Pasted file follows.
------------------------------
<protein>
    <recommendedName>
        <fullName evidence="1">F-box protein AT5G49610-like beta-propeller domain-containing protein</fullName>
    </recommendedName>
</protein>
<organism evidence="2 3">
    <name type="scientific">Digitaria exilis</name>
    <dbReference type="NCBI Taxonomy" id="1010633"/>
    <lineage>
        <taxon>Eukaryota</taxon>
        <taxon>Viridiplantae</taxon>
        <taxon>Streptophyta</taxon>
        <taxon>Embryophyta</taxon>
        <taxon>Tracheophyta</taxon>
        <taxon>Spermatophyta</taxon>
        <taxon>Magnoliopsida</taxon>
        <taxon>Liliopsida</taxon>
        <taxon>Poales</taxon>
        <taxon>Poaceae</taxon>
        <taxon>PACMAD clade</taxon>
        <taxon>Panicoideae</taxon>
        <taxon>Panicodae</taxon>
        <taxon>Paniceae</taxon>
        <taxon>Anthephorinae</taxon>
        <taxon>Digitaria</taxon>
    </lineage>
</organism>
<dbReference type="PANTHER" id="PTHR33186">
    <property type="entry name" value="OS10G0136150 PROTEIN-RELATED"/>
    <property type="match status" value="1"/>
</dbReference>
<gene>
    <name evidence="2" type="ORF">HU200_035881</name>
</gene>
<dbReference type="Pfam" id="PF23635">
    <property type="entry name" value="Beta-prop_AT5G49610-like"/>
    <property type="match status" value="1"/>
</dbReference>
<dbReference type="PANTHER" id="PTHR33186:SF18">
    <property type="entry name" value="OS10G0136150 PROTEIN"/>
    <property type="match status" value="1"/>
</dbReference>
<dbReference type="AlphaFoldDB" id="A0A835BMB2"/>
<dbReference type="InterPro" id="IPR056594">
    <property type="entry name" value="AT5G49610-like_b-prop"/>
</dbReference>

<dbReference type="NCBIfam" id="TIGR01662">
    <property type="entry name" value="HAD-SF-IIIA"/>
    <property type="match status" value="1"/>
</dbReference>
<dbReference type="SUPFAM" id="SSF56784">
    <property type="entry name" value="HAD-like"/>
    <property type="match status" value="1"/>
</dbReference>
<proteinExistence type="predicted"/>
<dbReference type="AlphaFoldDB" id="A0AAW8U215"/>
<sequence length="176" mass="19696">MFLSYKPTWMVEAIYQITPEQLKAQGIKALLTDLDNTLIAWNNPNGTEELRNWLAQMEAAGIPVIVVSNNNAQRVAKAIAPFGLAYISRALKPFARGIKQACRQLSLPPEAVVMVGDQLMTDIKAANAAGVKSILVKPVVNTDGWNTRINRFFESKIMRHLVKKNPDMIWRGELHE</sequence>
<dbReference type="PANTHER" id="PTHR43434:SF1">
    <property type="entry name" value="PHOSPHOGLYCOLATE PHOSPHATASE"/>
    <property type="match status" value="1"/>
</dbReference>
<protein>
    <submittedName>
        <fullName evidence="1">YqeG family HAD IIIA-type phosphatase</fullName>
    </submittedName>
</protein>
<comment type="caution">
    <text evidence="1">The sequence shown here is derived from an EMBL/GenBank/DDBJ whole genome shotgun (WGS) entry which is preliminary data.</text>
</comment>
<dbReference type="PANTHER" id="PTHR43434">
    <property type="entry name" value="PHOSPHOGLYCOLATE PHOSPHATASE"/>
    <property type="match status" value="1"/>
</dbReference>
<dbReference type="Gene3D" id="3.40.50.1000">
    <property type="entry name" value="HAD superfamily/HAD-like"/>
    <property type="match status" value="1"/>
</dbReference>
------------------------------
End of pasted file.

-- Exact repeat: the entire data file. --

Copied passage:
<protein>
    <recommendedName>
        <fullName evidence="1">F-box protein AT5G49610-like beta-propeller domain-containing protein</fullName>
    </recommendedName>
</protein>
<organism evidence="2 3">
    <name type="scientific">Digitaria exilis</name>
    <dbReference type="NCBI Taxonomy" id="1010633"/>
    <lineage>
        <taxon>Eukaryota</taxon>
        <taxon>Viridiplantae</taxon>
        <taxon>Streptophyta</taxon>
        <taxon>Embryophyta</taxon>
        <taxon>Tracheophyta</taxon>
        <taxon>Spermatophyta</taxon>
        <taxon>Magnoliopsida</taxon>
        <taxon>Liliopsida</taxon>
        <taxon>Poales</taxon>
        <taxon>Poaceae</taxon>
        <taxon>PACMAD clade</taxon>
        <taxon>Panicoideae</taxon>
        <taxon>Panicodae</taxon>
        <taxon>Paniceae</taxon>
        <taxon>Anthephorinae</taxon>
        <taxon>Digitaria</taxon>
    </lineage>
</organism>
<dbReference type="PANTHER" id="PTHR33186">
    <property type="entry name" value="OS10G0136150 PROTEIN-RELATED"/>
    <property type="match status" value="1"/>
</dbReference>
<gene>
    <name evidence="2" type="ORF">HU200_035881</name>
</gene>
<dbReference type="Pfam" id="PF23635">
    <property type="entry name" value="Beta-prop_AT5G49610-like"/>
    <property type="match status" value="1"/>
</dbReference>
<dbReference type="PANTHER" id="PTHR33186:SF18">
    <property type="entry name" value="OS10G0136150 PROTEIN"/>
    <property type="match status" value="1"/>
</dbReference>
<dbReference type="AlphaFoldDB" id="A0A835BMB2"/>
<dbReference type="InterPro" id="IPR056594">
    <property type="entry name" value="AT5G49610-like_b-prop"/>
</dbReference>

<dbReference type="NCBIfam" id="TIGR01662">
    <property type="entry name" value="HAD-SF-IIIA"/>
    <property type="match status" value="1"/>
</dbReference>
<dbReference type="SUPFAM" id="SSF56784">
    <property type="entry name" value="HAD-like"/>
    <property type="match status" value="1"/>
</dbReference>
<proteinExistence type="predicted"/>
<dbReference type="AlphaFoldDB" id="A0AAW8U215"/>
<sequence length="176" mass="19696">MFLSYKPTWMVEAIYQITPEQLKAQGIKALLTDLDNTLIAWNNPNGTEELRNWLAQMEAAGIPVIVVSNNNAQRVAKAIAPFGLAYISRALKPFARGIKQACRQLSLPPEAVVMVGDQLMTDIKAANAAGVKSILVKPVVNTDGWNTRINRFFESKIMRHLVKKNPDMIWRGELHE</sequence>
<dbReference type="PANTHER" id="PTHR43434:SF1">
    <property type="entry name" value="PHOSPHOGLYCOLATE PHOSPHATASE"/>
    <property type="match status" value="1"/>
</dbReference>
<protein>
    <submittedName>
        <fullName evidence="1">YqeG family HAD IIIA-type phosphatase</fullName>
    </submittedName>
</protein>
<comment type="caution">
    <text evidence="1">The sequence shown here is derived from an EMBL/GenBank/DDBJ whole genome shotgun (WGS) entry which is preliminary data.</text>
</comment>
<dbReference type="PANTHER" id="PTHR43434">
    <property type="entry name" value="PHOSPHOGLYCOLATE PHOSPHATASE"/>
    <property type="match status" value="1"/>
</dbReference>
<dbReference type="Gene3D" id="3.40.50.1000">
    <property type="entry name" value="HAD superfamily/HAD-like"/>
    <property type="match status" value="1"/>
</dbReference>